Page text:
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How to Prepare and Serve Prickly Pear

Prickly pears

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The prickly pear is a cactus fruit that is actually a berry. The pulp of the prickly pear is sweet and moist with an aroma and flavor similar to a combination of the tastiest tropical and subtropical fruits, strawberry, watermelon, honeydew melon, fig, and banana.

The salmon or pink to magenta-colored flesh of the prickly pear can be sliced or cubed and eaten raw once the fruit’s hard black seeds are removed. The flesh can be puréed and added to yogurts, sorbets, or ice cream or used as a flavoring for drinks. In Mexico, the prickly pear is known as a “cactus candy.”

The prickly pear fruit is usually 2 to 4 inches long and egg or barrel-shaped, about the size of a kiwi fruit or small guava. The skin is thick and coarse and can vary in color from green to yellow to orange or pink or red, or a bit of all these. The color of the fruit and flesh is preceded by blossoms of the same color.

The prickly pear’s skin is essentially the fruit’s rind and is covered with stiff spines that must be carefully removed. Nopales are the leaves of the cactus pear which also can be eaten. They too are covered with prickly spines or hairs.

Prickly pears

Prickly pear harvest season

The peak season for prickly pears is late summer through early winter, September to December in the northern hemisphere.

How to select prickly pear

Choose small, smooth, unblemished, deep-colored prickly pears that are firm but not hard. The fruit will yield to gentle pressure when ripe. The skin should be shiny. Avoid fruit that is moldy or broken. Prickly pears are ripe for about a week.

How to store prickly pear

Prickly pears can be refrigerated in a plastic bag for 2 to 3 days. Firm prickly pears will ripen and soften at room temperature in a few days.

How to prepare prickly pear

Use care in preparing the prickly pear for cooking, a pair of thick leather gloves is recommended. Remove the sharp spines with pliers, cut off the ends of the pear, make a shallow slit in the skin down the length of the fruit and peel back both the inner and outer layers of skin back from top to bottom with a sharp knife. The prickly pear can have small stinging nearly invisible hairs. You can remove these hairs by passing the fruit through an open flame. To remove the seeds, press the fruit through a sieve or food mill. Be sure to remove the seeds before cooking, otherwise, they will harden during cooking.

Cooking prickly pear

Simmer prickly pear slices with water and sugar for 15 minutes or until tender, blend, strain, and chill. You can combine this purée with white wine vinegar or cider vinegar to make a salad dressing.

Serving prickly pear

Serve prickly pear whole, cubed, or thin sliced in fruit cups or salads or sprinkled with lemon or lime juice. The sieved flesh can be served in punches and cocktails or as a flavoring for sorbets and yogurts. Prickly pear purée can be used as a filling for tarts and cakes or to make jam or juice.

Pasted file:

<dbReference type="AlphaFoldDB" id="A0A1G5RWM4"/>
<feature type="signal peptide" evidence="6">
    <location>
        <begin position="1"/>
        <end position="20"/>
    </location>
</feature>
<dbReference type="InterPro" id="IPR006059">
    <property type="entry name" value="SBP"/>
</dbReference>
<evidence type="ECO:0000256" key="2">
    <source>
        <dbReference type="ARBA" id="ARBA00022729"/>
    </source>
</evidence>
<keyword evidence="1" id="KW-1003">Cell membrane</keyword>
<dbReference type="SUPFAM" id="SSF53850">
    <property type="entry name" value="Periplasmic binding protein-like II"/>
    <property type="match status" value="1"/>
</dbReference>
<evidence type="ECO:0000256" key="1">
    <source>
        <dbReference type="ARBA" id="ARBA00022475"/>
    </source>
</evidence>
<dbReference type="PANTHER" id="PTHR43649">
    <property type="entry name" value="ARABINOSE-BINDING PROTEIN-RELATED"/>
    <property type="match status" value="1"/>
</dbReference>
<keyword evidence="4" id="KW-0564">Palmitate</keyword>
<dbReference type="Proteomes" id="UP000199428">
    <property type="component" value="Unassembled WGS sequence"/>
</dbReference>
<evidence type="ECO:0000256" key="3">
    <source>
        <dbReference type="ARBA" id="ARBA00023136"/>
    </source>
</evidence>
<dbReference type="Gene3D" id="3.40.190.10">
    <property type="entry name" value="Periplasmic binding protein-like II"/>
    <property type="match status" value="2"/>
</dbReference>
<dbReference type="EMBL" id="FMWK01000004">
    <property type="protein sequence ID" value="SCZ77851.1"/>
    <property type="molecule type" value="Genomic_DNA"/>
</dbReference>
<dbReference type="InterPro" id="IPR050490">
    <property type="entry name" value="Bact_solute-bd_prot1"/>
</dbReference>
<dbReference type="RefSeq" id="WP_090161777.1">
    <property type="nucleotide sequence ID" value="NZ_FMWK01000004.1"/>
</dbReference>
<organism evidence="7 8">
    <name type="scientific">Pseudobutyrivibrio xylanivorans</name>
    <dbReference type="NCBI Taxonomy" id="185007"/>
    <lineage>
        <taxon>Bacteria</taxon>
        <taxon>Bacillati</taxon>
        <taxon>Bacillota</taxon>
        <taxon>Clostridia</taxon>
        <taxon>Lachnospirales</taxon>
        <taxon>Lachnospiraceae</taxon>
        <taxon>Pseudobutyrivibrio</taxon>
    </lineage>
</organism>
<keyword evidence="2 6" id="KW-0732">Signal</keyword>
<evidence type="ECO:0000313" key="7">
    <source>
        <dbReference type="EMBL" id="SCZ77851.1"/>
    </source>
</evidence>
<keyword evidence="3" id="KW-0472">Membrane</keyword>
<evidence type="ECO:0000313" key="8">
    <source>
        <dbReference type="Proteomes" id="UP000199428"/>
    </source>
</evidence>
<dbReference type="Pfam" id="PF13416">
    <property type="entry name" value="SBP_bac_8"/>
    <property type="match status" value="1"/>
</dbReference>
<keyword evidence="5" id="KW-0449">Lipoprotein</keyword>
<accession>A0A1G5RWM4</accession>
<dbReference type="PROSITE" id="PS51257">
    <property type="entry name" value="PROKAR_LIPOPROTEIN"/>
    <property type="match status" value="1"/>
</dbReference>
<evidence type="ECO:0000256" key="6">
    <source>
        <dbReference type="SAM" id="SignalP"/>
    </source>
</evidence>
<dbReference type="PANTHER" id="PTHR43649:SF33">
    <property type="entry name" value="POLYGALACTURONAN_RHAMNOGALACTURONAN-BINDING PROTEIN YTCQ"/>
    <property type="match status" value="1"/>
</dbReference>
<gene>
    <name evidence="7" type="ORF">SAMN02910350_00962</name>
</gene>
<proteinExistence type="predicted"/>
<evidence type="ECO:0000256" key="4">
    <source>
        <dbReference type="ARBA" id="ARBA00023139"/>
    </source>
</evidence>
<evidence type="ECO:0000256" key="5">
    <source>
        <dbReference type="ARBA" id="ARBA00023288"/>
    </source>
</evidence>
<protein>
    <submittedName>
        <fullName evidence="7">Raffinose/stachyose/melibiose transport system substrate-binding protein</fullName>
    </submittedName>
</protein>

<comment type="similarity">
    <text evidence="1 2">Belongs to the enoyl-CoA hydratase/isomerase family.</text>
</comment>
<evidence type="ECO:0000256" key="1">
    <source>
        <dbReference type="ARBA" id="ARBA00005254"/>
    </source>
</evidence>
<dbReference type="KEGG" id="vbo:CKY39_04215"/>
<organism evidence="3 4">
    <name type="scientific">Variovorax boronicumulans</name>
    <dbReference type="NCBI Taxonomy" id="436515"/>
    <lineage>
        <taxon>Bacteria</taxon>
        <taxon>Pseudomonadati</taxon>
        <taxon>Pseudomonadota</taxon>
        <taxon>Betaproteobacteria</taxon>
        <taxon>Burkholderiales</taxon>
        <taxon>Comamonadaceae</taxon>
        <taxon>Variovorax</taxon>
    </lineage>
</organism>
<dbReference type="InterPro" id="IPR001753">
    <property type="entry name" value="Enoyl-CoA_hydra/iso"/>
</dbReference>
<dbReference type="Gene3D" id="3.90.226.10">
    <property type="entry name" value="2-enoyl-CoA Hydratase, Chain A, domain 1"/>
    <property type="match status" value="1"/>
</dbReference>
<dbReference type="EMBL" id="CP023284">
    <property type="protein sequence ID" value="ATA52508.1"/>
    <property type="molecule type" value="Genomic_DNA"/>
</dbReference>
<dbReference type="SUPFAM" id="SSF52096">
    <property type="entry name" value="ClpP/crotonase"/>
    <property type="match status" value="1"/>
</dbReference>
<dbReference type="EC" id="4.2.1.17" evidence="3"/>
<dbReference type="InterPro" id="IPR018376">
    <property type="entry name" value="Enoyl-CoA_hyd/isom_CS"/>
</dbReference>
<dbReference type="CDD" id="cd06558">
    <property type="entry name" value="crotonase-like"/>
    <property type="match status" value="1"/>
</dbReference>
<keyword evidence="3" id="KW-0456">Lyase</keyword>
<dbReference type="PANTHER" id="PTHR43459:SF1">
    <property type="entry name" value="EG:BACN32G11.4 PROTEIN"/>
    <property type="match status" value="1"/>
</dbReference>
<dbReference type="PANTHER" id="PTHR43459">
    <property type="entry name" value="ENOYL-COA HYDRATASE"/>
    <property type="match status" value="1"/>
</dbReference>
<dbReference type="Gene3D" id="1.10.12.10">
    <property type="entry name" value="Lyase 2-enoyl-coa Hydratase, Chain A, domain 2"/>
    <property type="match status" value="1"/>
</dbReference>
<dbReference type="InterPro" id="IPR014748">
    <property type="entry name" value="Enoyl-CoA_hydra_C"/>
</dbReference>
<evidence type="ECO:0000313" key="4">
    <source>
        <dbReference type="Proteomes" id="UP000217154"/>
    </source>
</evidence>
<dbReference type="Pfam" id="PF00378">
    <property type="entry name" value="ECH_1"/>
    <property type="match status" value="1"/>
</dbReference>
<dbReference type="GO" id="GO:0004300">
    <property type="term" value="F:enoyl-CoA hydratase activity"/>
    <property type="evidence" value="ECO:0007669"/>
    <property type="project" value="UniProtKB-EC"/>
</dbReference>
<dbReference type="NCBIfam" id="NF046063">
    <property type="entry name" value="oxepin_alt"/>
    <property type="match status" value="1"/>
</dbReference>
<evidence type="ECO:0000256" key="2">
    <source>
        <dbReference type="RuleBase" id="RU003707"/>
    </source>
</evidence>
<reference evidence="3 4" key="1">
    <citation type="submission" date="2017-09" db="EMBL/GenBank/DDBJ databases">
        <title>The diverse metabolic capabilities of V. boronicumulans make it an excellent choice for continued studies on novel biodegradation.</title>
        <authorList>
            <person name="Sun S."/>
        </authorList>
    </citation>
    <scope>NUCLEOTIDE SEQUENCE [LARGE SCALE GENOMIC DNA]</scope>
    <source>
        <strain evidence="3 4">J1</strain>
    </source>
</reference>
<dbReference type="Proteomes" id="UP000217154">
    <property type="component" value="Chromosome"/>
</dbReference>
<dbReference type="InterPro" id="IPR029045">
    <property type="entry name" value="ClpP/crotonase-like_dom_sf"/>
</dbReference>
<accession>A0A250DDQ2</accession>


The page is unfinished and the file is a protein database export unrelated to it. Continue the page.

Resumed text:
Prickly pear flavor partners

Prickly pear has a flavor affinity for banana, honeydew melon, lemon, lime, orange, tequila, and watermelon.

Prickly pear nutrition

Prickly pears are a good source of magnesium and potassium and also contain calcium, vitamin C, and sodium. The prickly pear is low in calories.

Prickly pear facts and trivia

The prickly pear is also called tuna pear or tuna fig, cactus pear, Indian fig, or Indian pear. In Britain, the prickly pear is called the Barbary fig or pear. In Israel, the prickly pear is called Sharon’s fruit. In Spain, prickly pears are known as tunas and in Italy, the prickly pear is called fichi d’india.

Prickly pears are native to the tropical regions of the Americas and have been eaten by native peoples since ancient times. The prickly pear is a member of the Optunia cactus family with more than 300 species. Most originated in northwest Mexico or the southwestern United States. The best-known varieties are ‘Cardona’ which has a large purplish red flower and fruit and ‘Amarilla’ which is mostly yellow.

The botanical name of the prickly pear is Optunia ficus-indica.

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Written by Stephen Albert

Stephen Albert is a horticulturist, master gardener, and certified nurseryman who has taught at the University of California for more than 25 years. He holds graduate degrees from the University of California and the University of Iowa. His books include Vegetable Garden Grower’s Guide, Vegetable Garden Almanac & Planner, Tomato Grower’s Answer Book, and Kitchen Garden Grower’s Guide. His Vegetable Garden Grower’s Masterclass is available online. has more than 10 million visitors each year.

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